A year back, Harvard Business Review published an article that spoke of “corp working.” It’s a cousin to coworking, i.e., coworking spaces that house corporations instead of solo workers or start-ups.
The term was coined by Orange, a major telecom company in France, to describe Villa Bonne Nouvelle (VBN). VBN is a coworking space that the telecom giant created for its employees. Half of the co-workers at VBN are freelancers. The other half work for Orange.
This is just one example. If you look at other corners of the world, several multinationals jump up who have embraced coworking. AT&T, SAP, IBM, and Sprint are just some of them. From automakers to tech majors, there is no niche where companies have not given coworking a try.
We take a look at why so many enterprises are adopting coworking.
7 Reasons Big Companies Are Switching To Shared Workplaces
Typically, people believe that enterprises take to coworking like a duck to water to infuse their culture with ‘newness.’ While there is a grain of truth to it, it is not the whole of it. Corporations choose coworking for primarily the same reasons solopreneurs, remote workers, and SMEs do. Coworking helps companies make more connections, give more control to employees, aid in skill learning, and spark inspiration.
1. Transforming The Enterprise Culture
For a lot of firms with a global presence, the biggest drawback is their staid culture. Considering the present agile and digital environment of working, this culture is not conducive to growth.
Operating out of a coworking space teaches these firms a new way of working. They learn how lean and mean start-ups operate on a day to day basis and transform their ideologies accordingly.
2. Building New Contacts
A key benefit of shared workplaces for enterprises is the chance of “serendipitous encounters.” When you mix creative teams from various industrial backgrounds, happy accidents occur. New contacts are built which lead to:
- New clients
- New products or services
- Or a novel way of approaching an old issue
Essentially, coworking allows corporate employees to meet people outside of their team, organisation, and niche.
3. Inspiring Innovative Creations
Innovation is another goal multinationals achieve with shared workplaces. Coworking acts like a hub for diverse stakeholders. When digital nomads rub shoulders with veteran corporates, a unique circumstance is created that inspires creative thinking. It exposes all those involved to fresh opportunities. More often than not, it leads to breakthroughs that disrupt the current landscape.
The likes of Philips and IBM have already leveraged this benefit. By switching to coworking, they tapped into new ideas, shared knowledge with others and improved overall productivity.
4. Flexibility With Employee Schedules
The biggest chunk of the current talent pool is Millennials, followed by Gen Z. Both these generations demand a lot of flexibility from their employers. The elasticity can be in terms of work-hours or schedules. An enterprise headquartered in a traditional office space rarely has the leeway to offer this flexibility. As a result, they have a hard time recruiting young talent.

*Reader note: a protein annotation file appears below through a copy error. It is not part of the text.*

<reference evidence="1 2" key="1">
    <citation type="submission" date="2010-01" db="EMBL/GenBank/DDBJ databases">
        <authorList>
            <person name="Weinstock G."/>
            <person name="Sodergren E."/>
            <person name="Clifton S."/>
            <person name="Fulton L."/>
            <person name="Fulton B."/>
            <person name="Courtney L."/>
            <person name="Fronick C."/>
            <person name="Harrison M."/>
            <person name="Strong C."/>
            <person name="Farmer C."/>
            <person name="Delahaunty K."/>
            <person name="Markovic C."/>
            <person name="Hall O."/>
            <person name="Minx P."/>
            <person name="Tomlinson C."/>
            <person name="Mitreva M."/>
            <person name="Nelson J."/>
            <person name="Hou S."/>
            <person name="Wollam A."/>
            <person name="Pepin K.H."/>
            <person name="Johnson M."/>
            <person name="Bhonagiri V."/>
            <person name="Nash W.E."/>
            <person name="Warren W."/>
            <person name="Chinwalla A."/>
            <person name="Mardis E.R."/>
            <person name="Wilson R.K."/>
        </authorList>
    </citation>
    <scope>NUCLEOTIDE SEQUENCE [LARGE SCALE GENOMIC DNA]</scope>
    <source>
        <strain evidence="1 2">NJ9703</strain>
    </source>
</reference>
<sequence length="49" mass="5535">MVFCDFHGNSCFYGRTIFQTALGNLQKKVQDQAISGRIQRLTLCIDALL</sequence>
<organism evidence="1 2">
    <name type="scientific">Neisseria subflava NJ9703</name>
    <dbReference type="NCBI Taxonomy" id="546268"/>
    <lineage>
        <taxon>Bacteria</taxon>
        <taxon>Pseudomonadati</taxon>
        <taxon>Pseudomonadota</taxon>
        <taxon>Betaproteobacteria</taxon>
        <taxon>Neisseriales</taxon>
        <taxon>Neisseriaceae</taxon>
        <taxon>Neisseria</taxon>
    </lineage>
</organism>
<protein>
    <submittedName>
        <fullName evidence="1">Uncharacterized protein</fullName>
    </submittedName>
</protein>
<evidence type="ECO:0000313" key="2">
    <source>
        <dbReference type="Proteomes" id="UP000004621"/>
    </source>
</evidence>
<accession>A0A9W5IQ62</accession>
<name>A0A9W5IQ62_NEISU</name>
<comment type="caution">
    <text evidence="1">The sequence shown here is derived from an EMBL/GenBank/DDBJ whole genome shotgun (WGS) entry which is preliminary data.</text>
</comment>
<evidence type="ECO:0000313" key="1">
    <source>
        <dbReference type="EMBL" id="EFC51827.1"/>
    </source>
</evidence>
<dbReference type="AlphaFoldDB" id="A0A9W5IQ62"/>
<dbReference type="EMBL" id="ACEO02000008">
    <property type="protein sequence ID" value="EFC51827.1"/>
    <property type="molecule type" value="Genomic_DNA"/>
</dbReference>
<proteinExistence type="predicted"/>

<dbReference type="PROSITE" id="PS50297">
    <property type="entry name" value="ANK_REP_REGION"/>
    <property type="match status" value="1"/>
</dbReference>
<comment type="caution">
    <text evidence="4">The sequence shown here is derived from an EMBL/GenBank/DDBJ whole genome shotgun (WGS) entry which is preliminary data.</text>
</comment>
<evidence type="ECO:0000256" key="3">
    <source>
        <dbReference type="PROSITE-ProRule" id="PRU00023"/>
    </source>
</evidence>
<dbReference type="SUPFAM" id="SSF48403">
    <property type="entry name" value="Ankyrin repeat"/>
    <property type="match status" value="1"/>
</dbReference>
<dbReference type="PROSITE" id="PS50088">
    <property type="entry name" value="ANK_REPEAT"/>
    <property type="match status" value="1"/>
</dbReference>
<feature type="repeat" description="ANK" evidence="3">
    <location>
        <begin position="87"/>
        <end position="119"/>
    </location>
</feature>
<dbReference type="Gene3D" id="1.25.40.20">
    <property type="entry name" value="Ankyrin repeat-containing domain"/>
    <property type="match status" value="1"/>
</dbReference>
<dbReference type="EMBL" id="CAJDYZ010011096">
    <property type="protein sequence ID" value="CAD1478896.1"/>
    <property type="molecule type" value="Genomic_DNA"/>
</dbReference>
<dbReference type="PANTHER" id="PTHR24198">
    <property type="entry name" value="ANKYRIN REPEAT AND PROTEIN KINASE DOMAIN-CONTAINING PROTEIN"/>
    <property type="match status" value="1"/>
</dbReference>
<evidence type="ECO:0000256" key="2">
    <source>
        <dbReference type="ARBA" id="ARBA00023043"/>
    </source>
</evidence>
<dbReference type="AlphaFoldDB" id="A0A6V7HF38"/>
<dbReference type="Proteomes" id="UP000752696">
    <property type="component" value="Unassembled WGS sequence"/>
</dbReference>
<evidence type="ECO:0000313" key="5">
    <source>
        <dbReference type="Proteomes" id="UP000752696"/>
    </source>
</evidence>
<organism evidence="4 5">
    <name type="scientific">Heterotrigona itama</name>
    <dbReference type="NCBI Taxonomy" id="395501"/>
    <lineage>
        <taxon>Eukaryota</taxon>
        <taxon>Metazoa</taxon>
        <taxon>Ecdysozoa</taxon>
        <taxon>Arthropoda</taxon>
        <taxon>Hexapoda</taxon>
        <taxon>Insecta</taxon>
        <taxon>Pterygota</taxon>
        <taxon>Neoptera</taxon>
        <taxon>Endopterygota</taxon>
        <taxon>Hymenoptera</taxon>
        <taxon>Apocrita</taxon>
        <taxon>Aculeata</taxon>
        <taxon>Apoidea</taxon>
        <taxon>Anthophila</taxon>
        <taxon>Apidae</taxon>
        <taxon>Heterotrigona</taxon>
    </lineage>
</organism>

Working from a shared workplace allows companies to offer a more mouldable employee schedule. Delivering work-hours flexibility doesn’t merely ensure that their employees are happy; it also guarantees that their talent pool is not limited.
5. A Considerable Financial Saving
If time is one crucial aspect that coworking helps save, then the other is funds. Real estate costs are sky-high in places like Mumbai, Pune, and Bengaluru. There are only a handful of companies who wish to tie finances in permanent office spaces.
Coworking, comparatively, is far more pocket-friendly. The argument becomes even more compelling if part of the team is constantly traveling. For such employees, renting a desk or cabin when they are in town makes more financial sense than leasing a permanent space.
6. Employees Love It
For workers to be 100% productive, they need to be engaged. For employees to be engaged, they need to be happy. Studies have demonstrated, time and again, that coworking makes people happier.
Some enjoy the short commute. Others like the fact that they can clock in at all hours, even in the dead of night. Most say that the sense of autonomy combined with the vibrant décor of shared workplaces makes them feel more connected and, of course, content.
When multinationals choose to operate out of a shared workplace, they take people away from bland, nondescript and greige environments. They provide them access to a space that promotes communication and collaboration. Because of this, employees become more satisfied and healthier.
Coworking Works For Business Of All Sizes
More and more enterprises are asking their employees to embrace coworking. A few do so to better understand the start-up ecosystem and the gig economy. A handful does so for future-proofing. They hope to explore what products, services, and expertise will work in the coming time or where the entire industry is going. Most do it to boost worker happiness, amplify team building and restructure their business.
Whatever the catalyst be to embracing coworking, one fact is indisputable. The shared workplace revolution is not limited to gig workers or small businesses. It has taken hold of employees of large companies who wish to explore beyond the rigid boundaries of their organisation.